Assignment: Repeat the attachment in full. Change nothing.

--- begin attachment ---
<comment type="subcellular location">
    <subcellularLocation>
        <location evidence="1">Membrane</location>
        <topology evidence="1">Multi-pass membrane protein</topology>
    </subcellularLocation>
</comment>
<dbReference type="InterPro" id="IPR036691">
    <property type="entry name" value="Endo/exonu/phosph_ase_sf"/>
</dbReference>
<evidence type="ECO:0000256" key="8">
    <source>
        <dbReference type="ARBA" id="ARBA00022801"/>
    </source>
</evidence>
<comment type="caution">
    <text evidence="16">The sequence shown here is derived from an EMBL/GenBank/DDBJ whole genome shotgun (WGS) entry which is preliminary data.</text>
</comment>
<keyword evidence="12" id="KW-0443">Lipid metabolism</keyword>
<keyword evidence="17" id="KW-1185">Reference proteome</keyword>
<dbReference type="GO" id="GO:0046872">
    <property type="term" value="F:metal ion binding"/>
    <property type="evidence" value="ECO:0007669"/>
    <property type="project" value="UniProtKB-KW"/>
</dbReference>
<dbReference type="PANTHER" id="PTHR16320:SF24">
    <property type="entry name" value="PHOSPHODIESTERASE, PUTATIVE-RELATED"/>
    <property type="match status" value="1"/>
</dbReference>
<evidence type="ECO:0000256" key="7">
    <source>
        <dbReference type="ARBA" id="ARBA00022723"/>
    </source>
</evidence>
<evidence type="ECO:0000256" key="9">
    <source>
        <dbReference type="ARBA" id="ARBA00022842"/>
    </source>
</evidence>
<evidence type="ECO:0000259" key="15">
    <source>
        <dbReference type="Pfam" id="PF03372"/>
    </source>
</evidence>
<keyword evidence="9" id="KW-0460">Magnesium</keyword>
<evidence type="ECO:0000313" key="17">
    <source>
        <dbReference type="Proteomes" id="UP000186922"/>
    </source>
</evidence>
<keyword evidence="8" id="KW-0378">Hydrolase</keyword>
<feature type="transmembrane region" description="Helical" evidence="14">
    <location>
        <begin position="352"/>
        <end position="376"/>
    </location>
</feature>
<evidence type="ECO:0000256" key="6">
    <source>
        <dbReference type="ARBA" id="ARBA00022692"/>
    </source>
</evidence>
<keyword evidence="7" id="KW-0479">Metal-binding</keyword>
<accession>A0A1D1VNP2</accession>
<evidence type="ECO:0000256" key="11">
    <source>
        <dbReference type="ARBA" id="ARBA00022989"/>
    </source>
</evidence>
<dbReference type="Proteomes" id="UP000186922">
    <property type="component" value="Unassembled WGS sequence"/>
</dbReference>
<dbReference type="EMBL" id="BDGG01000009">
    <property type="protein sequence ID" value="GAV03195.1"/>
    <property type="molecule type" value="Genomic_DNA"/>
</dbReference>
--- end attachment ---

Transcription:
<comment type="subcellular location">
    <subcellularLocation>
        <location evidence="1">Membrane</location>
        <topology evidence="1">Multi-pass membrane protein</topology>
    </subcellularLocation>
</comment>
<dbReference type="InterPro" id="IPR036691">
    <property type="entry name" value="Endo/exonu/phosph_ase_sf"/>
</dbReference>
<evidence type="ECO:0000256" key="8">
    <source>
        <dbReference type="ARBA" id="ARBA00022801"/>
    </source>
</evidence>
<comment type="caution">
    <text evidence="16">The sequence shown here is derived from an EMBL/GenBank/DDBJ whole genome shotgun (WGS) entry which is preliminary data.</text>
</comment>
<keyword evidence="12" id="KW-0443">Lipid metabolism</keyword>
<keyword evidence="17" id="KW-1185">Reference proteome</keyword>
<dbReference type="GO" id="GO:0046872">
    <property type="term" value="F:metal ion binding"/>
    <property type="evidence" value="ECO:0007669"/>
    <property type="project" value="UniProtKB-KW"/>
</dbReference>
<dbReference type="PANTHER" id="PTHR16320:SF24">
    <property type="entry name" value="PHOSPHODIESTERASE, PUTATIVE-RELATED"/>
    <property type="match status" value="1"/>
</dbReference>
<evidence type="ECO:0000256" key="7">
    <source>
        <dbReference type="ARBA" id="ARBA00022723"/>
    </source>
</evidence>
<evidence type="ECO:0000256" key="9">
    <source>
        <dbReference type="ARBA" id="ARBA00022842"/>
    </source>
</evidence>
<evidence type="ECO:0000259" key="15">
    <source>
        <dbReference type="Pfam" id="PF03372"/>
    </source>
</evidence>
<keyword evidence="9" id="KW-0460">Magnesium</keyword>
<evidence type="ECO:0000313" key="17">
    <source>
        <dbReference type="Proteomes" id="UP000186922"/>
    </source>
</evidence>
<keyword evidence="8" id="KW-0378">Hydrolase</keyword>
<feature type="transmembrane region" description="Helical" evidence="14">
    <location>
        <begin position="352"/>
        <end position="376"/>
    </location>
</feature>
<evidence type="ECO:0000256" key="6">
    <source>
        <dbReference type="ARBA" id="ARBA00022692"/>
    </source>
</evidence>
<keyword evidence="7" id="KW-0479">Metal-binding</keyword>
<accession>A0A1D1VNP2</accession>
<evidence type="ECO:0000256" key="11">
    <source>
        <dbReference type="ARBA" id="ARBA00022989"/>
    </source>
</evidence>
<dbReference type="Proteomes" id="UP000186922">
    <property type="component" value="Unassembled WGS sequence"/>
</dbReference>
<dbReference type="EMBL" id="BDGG01000009">
    <property type="protein sequence ID" value="GAV03195.1"/>
    <property type="molecule type" value="Genomic_DNA"/>
</dbReference>